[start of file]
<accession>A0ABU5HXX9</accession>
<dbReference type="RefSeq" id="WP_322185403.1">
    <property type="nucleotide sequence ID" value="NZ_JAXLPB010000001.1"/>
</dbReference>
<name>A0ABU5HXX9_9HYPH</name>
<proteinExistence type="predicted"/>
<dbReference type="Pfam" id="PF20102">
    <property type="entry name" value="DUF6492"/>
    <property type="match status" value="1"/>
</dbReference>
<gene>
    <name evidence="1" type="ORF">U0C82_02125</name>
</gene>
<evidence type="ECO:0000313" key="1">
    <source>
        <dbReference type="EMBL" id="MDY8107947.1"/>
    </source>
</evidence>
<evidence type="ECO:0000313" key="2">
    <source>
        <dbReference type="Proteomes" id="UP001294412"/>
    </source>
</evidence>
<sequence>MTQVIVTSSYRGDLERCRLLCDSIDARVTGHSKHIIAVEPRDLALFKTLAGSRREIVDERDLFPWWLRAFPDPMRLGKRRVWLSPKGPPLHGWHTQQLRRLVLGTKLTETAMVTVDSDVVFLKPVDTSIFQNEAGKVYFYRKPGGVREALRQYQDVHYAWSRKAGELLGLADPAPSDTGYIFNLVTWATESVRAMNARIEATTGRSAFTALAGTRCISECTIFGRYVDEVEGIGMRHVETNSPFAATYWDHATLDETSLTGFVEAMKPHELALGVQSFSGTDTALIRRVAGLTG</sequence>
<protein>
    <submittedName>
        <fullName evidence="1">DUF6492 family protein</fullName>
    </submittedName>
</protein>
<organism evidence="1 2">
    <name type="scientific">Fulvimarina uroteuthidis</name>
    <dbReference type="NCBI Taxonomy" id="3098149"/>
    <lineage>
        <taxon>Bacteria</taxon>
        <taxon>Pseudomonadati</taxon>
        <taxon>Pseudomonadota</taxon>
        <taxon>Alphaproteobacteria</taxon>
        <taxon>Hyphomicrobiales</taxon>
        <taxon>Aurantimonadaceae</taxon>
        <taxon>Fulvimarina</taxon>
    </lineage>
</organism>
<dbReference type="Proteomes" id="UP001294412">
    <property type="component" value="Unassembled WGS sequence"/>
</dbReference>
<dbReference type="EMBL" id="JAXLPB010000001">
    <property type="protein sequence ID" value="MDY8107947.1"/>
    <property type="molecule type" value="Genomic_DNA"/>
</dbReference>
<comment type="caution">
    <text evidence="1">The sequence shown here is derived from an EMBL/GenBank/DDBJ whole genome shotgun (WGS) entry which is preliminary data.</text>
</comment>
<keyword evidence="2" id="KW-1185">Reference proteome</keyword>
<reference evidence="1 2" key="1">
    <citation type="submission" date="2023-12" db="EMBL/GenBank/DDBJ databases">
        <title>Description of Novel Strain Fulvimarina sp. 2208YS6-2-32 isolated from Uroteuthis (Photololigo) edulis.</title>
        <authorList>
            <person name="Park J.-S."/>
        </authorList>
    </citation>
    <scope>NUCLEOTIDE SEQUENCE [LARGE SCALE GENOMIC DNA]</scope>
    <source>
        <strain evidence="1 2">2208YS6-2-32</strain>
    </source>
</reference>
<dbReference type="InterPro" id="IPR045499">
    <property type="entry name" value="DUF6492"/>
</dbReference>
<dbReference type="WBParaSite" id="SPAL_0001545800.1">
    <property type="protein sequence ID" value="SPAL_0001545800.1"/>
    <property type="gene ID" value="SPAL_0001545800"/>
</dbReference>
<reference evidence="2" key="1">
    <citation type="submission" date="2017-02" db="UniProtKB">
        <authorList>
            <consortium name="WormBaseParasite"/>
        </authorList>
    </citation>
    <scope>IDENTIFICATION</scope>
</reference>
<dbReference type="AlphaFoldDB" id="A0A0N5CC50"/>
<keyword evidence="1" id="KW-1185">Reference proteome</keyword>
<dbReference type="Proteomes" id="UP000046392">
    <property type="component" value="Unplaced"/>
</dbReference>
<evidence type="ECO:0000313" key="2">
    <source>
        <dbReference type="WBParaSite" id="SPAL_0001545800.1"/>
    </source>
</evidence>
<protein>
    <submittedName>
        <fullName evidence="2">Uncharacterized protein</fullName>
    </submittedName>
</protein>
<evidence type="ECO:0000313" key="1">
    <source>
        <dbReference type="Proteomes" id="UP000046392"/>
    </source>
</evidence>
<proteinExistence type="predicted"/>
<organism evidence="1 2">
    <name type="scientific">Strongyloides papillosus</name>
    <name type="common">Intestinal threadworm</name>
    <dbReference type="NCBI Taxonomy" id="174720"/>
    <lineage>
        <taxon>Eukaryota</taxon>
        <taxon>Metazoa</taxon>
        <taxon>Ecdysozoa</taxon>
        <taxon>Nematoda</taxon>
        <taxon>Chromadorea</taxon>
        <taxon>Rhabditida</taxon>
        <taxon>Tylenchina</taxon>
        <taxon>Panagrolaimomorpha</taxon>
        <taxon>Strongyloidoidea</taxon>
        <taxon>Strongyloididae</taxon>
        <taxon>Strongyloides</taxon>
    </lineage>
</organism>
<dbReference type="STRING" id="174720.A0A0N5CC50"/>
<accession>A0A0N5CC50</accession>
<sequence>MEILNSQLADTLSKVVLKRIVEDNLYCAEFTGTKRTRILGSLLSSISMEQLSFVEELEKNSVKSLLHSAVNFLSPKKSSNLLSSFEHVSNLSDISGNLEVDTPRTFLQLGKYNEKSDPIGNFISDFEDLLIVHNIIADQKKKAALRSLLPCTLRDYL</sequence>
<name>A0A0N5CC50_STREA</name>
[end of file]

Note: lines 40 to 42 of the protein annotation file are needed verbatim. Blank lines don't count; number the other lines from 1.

        <taxon>Fulvimarina</taxon>
    </lineage>
</organism>